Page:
Hahahaha I read that article, wild stuff! I probably wouldn't go climb a previously unclimbed rock face in China with the fella but I'm sure he could teach me a thing or two!

Derek DeBruin · · Unknown Hometown · Joined Jul 2010 · Points: 585
Parker Fagan wrote:

Hahahaha I read that article, wild stuff! I probably wouldn't go climb a previously unclimbed rock face in China with the fella but I'm sure he could teach me a thing or two!

Just wanna make sure my sarcasm wasn't lost in translation. Sam is a good guy and knows what he's doing. If you get a chance to climb with him, I'd take it.

Parker Fagan · · Unknown Hometown · Joined 26 days ago · Points: 0
Derek DeBruin wrote:

Just wanna make sure my sarcasm wasn't lost in translation. Sam is a good guy and knows what he's doing. If you get a chance to climb with him, I'd take it.

I didn't take it as anything cynical! 

Parker Fagan · · Unknown Hometown · Joined 26 days ago · Points: 0
sam england wrote:

Where are you located in Alabama?  Are you looking to do a wall route like the Regular Northwest Face Route or something more like Snake Dike?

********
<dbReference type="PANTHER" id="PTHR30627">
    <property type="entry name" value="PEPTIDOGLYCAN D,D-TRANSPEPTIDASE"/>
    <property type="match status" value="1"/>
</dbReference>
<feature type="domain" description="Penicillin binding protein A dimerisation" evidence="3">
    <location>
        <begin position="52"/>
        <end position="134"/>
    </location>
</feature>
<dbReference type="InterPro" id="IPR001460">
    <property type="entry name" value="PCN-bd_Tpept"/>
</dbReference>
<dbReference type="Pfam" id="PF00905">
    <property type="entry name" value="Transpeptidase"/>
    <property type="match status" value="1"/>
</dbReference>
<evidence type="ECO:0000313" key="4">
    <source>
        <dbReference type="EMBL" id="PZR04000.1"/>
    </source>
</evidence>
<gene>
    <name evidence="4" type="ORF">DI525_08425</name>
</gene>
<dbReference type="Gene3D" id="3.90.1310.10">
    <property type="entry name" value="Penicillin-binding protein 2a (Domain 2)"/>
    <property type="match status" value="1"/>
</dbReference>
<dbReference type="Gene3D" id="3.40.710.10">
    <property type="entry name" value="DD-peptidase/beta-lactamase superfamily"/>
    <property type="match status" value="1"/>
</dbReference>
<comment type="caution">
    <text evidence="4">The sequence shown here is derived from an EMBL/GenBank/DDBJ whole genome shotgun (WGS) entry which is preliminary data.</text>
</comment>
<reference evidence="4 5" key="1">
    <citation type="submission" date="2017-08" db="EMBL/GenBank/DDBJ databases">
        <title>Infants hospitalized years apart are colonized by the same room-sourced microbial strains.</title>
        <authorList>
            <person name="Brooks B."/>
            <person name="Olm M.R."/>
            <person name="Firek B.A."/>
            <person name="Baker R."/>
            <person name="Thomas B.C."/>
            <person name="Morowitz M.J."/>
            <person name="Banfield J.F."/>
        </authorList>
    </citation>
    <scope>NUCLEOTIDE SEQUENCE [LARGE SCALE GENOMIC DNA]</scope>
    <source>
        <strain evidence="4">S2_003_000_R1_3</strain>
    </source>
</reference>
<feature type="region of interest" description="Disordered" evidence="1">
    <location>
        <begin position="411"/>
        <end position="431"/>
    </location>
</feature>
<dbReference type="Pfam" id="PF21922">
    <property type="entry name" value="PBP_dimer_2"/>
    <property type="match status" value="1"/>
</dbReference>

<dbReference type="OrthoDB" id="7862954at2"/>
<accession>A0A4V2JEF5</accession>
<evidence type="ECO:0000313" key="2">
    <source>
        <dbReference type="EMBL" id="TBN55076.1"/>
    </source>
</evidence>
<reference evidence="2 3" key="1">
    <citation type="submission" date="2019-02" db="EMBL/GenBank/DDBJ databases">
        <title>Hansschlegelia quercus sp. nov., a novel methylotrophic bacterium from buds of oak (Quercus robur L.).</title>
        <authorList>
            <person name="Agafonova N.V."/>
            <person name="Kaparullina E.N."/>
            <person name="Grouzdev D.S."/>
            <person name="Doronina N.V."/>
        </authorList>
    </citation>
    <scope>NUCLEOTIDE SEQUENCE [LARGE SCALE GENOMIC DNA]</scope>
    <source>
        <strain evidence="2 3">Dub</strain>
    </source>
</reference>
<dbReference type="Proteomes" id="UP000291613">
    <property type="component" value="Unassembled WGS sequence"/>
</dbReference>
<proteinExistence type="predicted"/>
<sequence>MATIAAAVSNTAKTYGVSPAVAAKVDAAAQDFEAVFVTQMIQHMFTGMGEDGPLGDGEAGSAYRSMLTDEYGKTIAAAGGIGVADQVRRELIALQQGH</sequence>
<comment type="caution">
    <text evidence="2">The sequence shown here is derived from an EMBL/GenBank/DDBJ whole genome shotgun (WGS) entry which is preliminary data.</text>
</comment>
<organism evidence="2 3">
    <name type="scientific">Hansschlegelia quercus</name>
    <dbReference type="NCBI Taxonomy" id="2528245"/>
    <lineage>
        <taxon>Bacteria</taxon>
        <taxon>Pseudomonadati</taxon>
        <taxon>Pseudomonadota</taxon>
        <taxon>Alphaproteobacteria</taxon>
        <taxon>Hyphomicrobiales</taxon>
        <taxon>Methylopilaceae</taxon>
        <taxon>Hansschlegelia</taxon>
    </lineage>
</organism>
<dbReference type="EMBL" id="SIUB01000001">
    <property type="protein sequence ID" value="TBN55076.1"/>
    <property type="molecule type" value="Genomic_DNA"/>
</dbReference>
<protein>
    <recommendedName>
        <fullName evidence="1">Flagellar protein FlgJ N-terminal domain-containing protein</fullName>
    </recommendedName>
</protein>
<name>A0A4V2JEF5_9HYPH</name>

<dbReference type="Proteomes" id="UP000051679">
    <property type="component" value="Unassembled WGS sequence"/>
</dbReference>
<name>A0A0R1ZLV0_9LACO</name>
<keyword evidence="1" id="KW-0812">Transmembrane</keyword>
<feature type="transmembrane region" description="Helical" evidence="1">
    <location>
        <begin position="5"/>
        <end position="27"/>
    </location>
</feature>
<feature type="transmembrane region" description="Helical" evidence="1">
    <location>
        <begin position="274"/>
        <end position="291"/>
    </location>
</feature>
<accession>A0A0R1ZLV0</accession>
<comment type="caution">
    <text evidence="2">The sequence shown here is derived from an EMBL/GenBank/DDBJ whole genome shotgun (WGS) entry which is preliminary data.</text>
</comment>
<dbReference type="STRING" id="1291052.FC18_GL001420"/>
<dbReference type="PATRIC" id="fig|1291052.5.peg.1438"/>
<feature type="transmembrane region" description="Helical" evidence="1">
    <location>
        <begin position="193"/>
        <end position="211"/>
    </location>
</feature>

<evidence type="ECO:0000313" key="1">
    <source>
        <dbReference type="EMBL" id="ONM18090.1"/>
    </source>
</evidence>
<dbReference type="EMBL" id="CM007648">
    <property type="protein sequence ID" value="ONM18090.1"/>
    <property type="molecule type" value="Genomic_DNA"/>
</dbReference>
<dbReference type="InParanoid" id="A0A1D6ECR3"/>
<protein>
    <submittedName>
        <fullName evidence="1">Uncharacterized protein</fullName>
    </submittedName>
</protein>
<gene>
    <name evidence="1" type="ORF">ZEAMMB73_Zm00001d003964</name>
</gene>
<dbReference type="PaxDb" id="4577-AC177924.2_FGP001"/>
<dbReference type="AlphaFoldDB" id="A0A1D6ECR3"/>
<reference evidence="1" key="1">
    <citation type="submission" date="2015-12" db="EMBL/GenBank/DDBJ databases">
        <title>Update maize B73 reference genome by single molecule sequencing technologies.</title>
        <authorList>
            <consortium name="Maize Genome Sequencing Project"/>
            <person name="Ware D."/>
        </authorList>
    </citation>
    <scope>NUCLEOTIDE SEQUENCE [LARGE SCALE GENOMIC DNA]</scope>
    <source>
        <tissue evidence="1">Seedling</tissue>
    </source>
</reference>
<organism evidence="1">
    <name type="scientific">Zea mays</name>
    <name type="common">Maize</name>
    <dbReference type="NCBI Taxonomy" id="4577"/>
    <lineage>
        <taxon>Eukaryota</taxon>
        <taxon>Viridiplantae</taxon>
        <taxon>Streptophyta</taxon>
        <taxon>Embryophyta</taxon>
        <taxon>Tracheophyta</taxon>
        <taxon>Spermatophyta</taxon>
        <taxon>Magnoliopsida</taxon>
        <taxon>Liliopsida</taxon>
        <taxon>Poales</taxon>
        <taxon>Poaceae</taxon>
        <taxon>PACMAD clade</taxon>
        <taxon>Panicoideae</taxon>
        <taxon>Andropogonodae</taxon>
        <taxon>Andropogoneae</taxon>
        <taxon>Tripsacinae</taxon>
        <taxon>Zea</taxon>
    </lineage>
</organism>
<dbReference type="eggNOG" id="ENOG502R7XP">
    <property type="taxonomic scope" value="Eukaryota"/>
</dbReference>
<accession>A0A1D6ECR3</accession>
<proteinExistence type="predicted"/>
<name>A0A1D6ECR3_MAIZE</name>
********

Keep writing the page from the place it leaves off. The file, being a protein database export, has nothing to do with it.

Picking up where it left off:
I'm in central AL, currently living in Auburn. My idea is the RNWF but if that time comes around and I don't think I'm ready, might hit something else like snake dike.

Ryan7crew · · Unknown Hometown · Joined Feb 2012 · Points: 65

As someone who learned to climb in Alabama with similar goals, I'll give you some advice.  For starters, probably don't go to sandrock to learn anything properly.  Second, get you a solid mentor or two to teach you the basics.  Belaying, placing gear, etc.  Hell, I learned to trad climb at Steele, so maybe take Ben up on his offer. There are even some basic multipitch routes there.  But don't get suckered into this old school mentor mentality.  After you know the basics, branch out to anyone and everyone you can meet.  That's really how you are going to learn some new skills.  Sticking with the same mentor forever is how you get ideas like simul rapping is bad, or only use totem cams.  There's more than one way to do everything and the only way you'll see everything is with multiple partners.  Then you can decide the best way for you.  Eventually you'll probably have to teach something to yourself, but by then you'll have enough skills that you can combine all the right ones and figure it out.

Brandon.Phillips · · Portola, CA · Joined May 2011 · Points: 55

I agree with everything Ryan said- learn from a mentor, branch out on your own, climb with multiple partners, and don't learn from people at Sandrock. All solid advice.